Top 10 Ways to Increase Girls’ Participation in Computing Competitions

Preview Image

The relatively simple steps listed below can go a long way toward increasing girls’ participation in computing competitions. Taking these steps also improves these competitions for all students.

  1. Make sure promotional materials represent and appeal to girls
  2. Include pictures of diverse girls and descriptions of projects that will attract a range of students. Avoid using “masculine-associated” language like “rockstar,” “hacker,” or “ninja.” Emphasize that there are different ways to win (see #7). Make sure other promotional materials (e.g., t-shirts) are also designed for girls.

  3. Actively recruit girls
  4. Go where the girls are (e.g., girls’ sports teams; girls’ clubs; math, science, yearbook, graphic arts classrooms). Include past female winners or other female role models in recruiting (in person or video) and make sure they represent a range of girls and gamers.

  5. Provide ongoing encouragement for girls to enter these events
  6. Encouragement is important because being a minority in a competitive environment often reduces confidence, risk-taking, and performance. Let parents and adult influencers know that repeatedly encouraging girls to participate significantly reduces these effects and boosts confidence.

  7. Allow students to choose projects focused on social and cultural problems important to them
  8. Emphasize that using technical skills to make a difference in real life is also important for winning. Give examples of how past projects have helped people or society.

  9. Encourage both individual and group entries
  10. Offer assistance in putting together teams and help pair contestants with less experience with peer mentors who have more experience. Putting together all girl teams can be helpful, especially for first-time participants, but mixed-gender teams also have benefits.

  11. Host an open house or “how to” night
  12. Getting a chance to ask questions, see what it’s like to be on a robotics team, or experience a practice hack-a-thon can help new contestants feel more comfortable. If an in-person event isn’t possible, consider how students might try out simulated activities online.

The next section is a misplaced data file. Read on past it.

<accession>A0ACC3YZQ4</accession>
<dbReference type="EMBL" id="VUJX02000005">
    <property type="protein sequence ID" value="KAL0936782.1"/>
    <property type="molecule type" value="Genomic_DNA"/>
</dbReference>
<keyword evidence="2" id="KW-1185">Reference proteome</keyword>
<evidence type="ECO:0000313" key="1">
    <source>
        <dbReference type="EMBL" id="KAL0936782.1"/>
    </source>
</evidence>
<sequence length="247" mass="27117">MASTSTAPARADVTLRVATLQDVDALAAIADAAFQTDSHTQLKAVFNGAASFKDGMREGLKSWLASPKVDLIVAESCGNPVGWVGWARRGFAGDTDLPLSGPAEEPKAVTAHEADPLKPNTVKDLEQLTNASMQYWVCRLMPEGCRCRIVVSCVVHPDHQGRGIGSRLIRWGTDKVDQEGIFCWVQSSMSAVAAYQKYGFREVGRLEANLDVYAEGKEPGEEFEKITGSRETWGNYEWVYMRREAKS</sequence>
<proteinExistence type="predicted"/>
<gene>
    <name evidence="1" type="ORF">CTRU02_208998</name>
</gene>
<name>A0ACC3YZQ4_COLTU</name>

13. Emphasize learning and include a range of ways to “win”
  14. Create categories without time pressure and provide ways to win that do not require aggressive interactions. Give awards for creativity, making an important contribution to society, functioning as a highly effective team, or gaining significant learning. Make sure these awards are still focused on tech-related accomplishments rather than peripheral areas like “team spirit.”

  15. Include female mentors, educators, and judges in competition events
  16. Consider having female speakers talk about their careers and how they create with technology in “real life.”

  17. Make the space and time appealing and accessible to everyone
  18. Be sure to avoid scheduling conflicts (e.g., girls’ sporting events). Also consider safety and transportation issues and whether some students can only come on weekends or evenings.Hold the competition in a gender-diverse space (e.g., not at the local game store) or as part of a larger event that already attracts girls. Provide spaces (e.g., at school, community centers) where students without access to technology at home can work on projects. Make it clear if scholarships are available.

  19. Educate parents, mentors and others involved
  20. Ensure that these folks are aware of the above suggestions and why they are important. Talk with them about how being a minority in an environment can raise anxiety and dampen performance and how the above actions can reduce these effects.

"If the competition is skewed gender-wise, this adds to the fear, singling her out and putting more pressure on her as the minority to ‘represent’ and perform better."

- NCWIT Aspirations in Computing Award Winner

Top 10 Ways Competitions Photo


Murphy, M.C., Steele, C.M., & Gross J.J. (2007). Signaling threat: How situational cues affect women in math, science and engineering settings. Psychological Science, 18, 879–885.

Good, C., Aronson, J., & Harder, J.A. (2008). Problems in the pipeline: Stereotype threat and women’s achievement in high-level math courses. Journal of Applied Developmental Psychology, 19, 17–28.

Scroll to Top